Trump argued with aides who wanted him to tell his supporters to stop rioting, according to Jonathan Karl's sources.
WASHINGTON -- While the Capitol was under attack on Jan. 6, former President Donald Trump remained out of sight from the public and watched TV in the White House private dining room, ABC News' chief Washington correspondent Jonathan Karl revealed on ABC's "This Week."
House Minority Leader Kevin McCarthy, R-Calif., called Trump to ask him to tell the rioters to leave the Capitol, Karl reports in his new book, "Betrayal: The Final Act of the Trump Show."
McCarthy allegedly told Trump, "I just got evacuated from the Capitol! There were shots fired right off the House floor. You need to make this stop."
A source familiar with the call between McCarthy and Trump said the former president pushed back, saying, "They are just more upset than you because they believe it more than you, Kevin," referring to the lie that the election had been stolen.
The former president liked what he saw, boasted about the size of the crowd and argued with aides who wanted him to tell his supporters to stop rioting, according to Karl's sources.
Two hours after the riot started, Trump finally acquiesced to recording a video statement. In the message posted to Twitter, he asked his supporters to go home but also praised them. "We love you. You are special," Trump said in the video.
An aide present for the recording said, "Trump had to tape the message several times before they thought he got it right."
In earlier versions he neglected to tell his supporters to leave the Capitol, according to Karl.
Last week, a Senate report documented alarming new details about the way Trump attempted to use the Justice Department to overturn the presidential election. Attorney General Bill Barr refused to go along, infuriating Trump when he said in early December there was no widespread fraud.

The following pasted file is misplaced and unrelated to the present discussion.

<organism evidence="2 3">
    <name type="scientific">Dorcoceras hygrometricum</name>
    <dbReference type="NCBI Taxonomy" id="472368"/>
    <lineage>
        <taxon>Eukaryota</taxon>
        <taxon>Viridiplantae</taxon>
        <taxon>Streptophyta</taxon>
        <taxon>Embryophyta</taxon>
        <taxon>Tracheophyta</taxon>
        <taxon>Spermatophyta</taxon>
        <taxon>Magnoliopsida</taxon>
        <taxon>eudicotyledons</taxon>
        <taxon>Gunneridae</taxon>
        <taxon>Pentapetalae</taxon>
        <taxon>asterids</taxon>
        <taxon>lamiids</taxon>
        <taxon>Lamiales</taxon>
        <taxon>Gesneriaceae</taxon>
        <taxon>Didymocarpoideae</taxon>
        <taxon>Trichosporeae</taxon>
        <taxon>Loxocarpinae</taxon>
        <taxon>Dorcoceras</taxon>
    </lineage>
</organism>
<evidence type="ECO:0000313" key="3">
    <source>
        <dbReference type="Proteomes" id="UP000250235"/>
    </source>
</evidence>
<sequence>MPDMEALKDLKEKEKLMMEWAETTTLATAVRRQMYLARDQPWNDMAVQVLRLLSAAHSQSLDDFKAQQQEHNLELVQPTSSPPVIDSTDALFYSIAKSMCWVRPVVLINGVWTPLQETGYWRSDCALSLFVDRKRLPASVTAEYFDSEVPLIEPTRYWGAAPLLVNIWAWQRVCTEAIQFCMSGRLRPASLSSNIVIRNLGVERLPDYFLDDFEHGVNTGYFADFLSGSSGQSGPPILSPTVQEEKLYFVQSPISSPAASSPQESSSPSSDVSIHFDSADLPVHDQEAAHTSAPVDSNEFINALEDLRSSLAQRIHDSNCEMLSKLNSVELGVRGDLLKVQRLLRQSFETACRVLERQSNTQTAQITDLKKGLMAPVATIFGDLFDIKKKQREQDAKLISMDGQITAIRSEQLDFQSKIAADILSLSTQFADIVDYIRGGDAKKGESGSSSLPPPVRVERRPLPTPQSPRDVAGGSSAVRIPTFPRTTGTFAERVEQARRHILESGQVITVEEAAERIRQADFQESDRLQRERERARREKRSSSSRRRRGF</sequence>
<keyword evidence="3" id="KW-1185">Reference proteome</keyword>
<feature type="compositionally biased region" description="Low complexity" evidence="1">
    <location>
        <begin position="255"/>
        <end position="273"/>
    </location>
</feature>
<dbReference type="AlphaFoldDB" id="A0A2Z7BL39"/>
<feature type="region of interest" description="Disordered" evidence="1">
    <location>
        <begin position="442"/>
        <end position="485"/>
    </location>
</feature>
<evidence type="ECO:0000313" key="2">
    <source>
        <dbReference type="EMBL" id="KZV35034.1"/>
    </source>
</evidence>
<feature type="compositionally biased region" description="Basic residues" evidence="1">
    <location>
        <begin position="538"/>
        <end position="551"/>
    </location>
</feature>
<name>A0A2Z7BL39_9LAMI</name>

After Barr left office in mid-December, the report said Trump pressured Acting Attorney General Jeffrey Rosen to help steal the election but he too refused.
Rosen told senators he informed Trump that the Justice Department "can't and won't just flip a switch and change the election."
In response, Trump asked that the DOJ "just say the election was corrupt and leave the rest to me and the [Republican] congressmen."
In late December, Trump turned to Jeffrey Clark, a lawyer with no experience in election law, but who promised to declare without evidence that there was widespread voter fraud and to pressure contested states to reverse President Biden's victory.
Clark also brought a new conspiracy theory to the cocktail of falsehoods. Two sources familiar with Clark's actions said Trump "believed that wireless thermostats made in China for Google by a company called Nest Labs might have been used to manipulate voting machines in Georgia. The idea was nuts, but it intrigued Trump, who asked Director of National Intelligence John Ratcliffe to look into it."
At a dramatic, three-hour Oval Office meeting on Jan. 3, Trump said he wanted to make Clark acting attorney general, according to Karl.
"One thing we know is you, Rosen, aren't going to do anything to overturn the election, Trump said, according to Rosen's congressional testimony.
Trump was then told every senior DOJ official would resign if he went through with his plan, as well as White House counsel Pat Cipollone, who said Trump's plan amounted to "murder-suicide pact," according to Karl.
"Betrayal: The Final Act of the Trump Show" will become available Nov. 16.